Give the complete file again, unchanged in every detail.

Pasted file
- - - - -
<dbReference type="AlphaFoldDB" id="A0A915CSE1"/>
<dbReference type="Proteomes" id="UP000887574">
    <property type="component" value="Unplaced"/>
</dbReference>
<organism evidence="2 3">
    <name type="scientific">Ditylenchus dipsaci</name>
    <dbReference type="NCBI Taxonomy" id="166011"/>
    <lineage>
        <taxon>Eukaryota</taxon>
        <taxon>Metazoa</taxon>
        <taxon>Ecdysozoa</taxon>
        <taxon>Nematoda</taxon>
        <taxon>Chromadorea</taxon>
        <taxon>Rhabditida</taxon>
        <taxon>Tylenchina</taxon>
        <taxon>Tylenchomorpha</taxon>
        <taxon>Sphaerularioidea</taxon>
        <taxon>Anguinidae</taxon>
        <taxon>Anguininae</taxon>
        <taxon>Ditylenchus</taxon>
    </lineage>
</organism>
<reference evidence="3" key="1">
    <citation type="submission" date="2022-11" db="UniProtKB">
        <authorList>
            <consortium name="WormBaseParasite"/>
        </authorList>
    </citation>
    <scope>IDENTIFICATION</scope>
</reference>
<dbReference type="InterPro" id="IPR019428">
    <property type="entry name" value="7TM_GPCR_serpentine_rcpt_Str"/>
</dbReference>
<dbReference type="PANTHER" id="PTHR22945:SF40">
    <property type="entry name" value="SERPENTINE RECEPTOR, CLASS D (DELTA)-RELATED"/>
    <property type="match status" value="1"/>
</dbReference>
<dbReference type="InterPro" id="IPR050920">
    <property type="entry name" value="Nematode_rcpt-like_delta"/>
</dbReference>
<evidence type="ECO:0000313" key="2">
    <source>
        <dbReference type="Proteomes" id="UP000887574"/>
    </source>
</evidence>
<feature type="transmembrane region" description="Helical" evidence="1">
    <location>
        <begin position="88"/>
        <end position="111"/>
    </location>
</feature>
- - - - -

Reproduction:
<dbReference type="AlphaFoldDB" id="A0A915CSE1"/>
<dbReference type="Proteomes" id="UP000887574">
    <property type="component" value="Unplaced"/>
</dbReference>
<organism evidence="2 3">
    <name type="scientific">Ditylenchus dipsaci</name>
    <dbReference type="NCBI Taxonomy" id="166011"/>
    <lineage>
        <taxon>Eukaryota</taxon>
        <taxon>Metazoa</taxon>
        <taxon>Ecdysozoa</taxon>
        <taxon>Nematoda</taxon>
        <taxon>Chromadorea</taxon>
        <taxon>Rhabditida</taxon>
        <taxon>Tylenchina</taxon>
        <taxon>Tylenchomorpha</taxon>
        <taxon>Sphaerularioidea</taxon>
        <taxon>Anguinidae</taxon>
        <taxon>Anguininae</taxon>
        <taxon>Ditylenchus</taxon>
    </lineage>
</organism>
<reference evidence="3" key="1">
    <citation type="submission" date="2022-11" db="UniProtKB">
        <authorList>
            <consortium name="WormBaseParasite"/>
        </authorList>
    </citation>
    <scope>IDENTIFICATION</scope>
</reference>
<dbReference type="InterPro" id="IPR019428">
    <property type="entry name" value="7TM_GPCR_serpentine_rcpt_Str"/>
</dbReference>
<dbReference type="PANTHER" id="PTHR22945:SF40">
    <property type="entry name" value="SERPENTINE RECEPTOR, CLASS D (DELTA)-RELATED"/>
    <property type="match status" value="1"/>
</dbReference>
<dbReference type="InterPro" id="IPR050920">
    <property type="entry name" value="Nematode_rcpt-like_delta"/>
</dbReference>
<evidence type="ECO:0000313" key="2">
    <source>
        <dbReference type="Proteomes" id="UP000887574"/>
    </source>
</evidence>
<feature type="transmembrane region" description="Helical" evidence="1">
    <location>
        <begin position="88"/>
        <end position="111"/>
    </location>
</feature>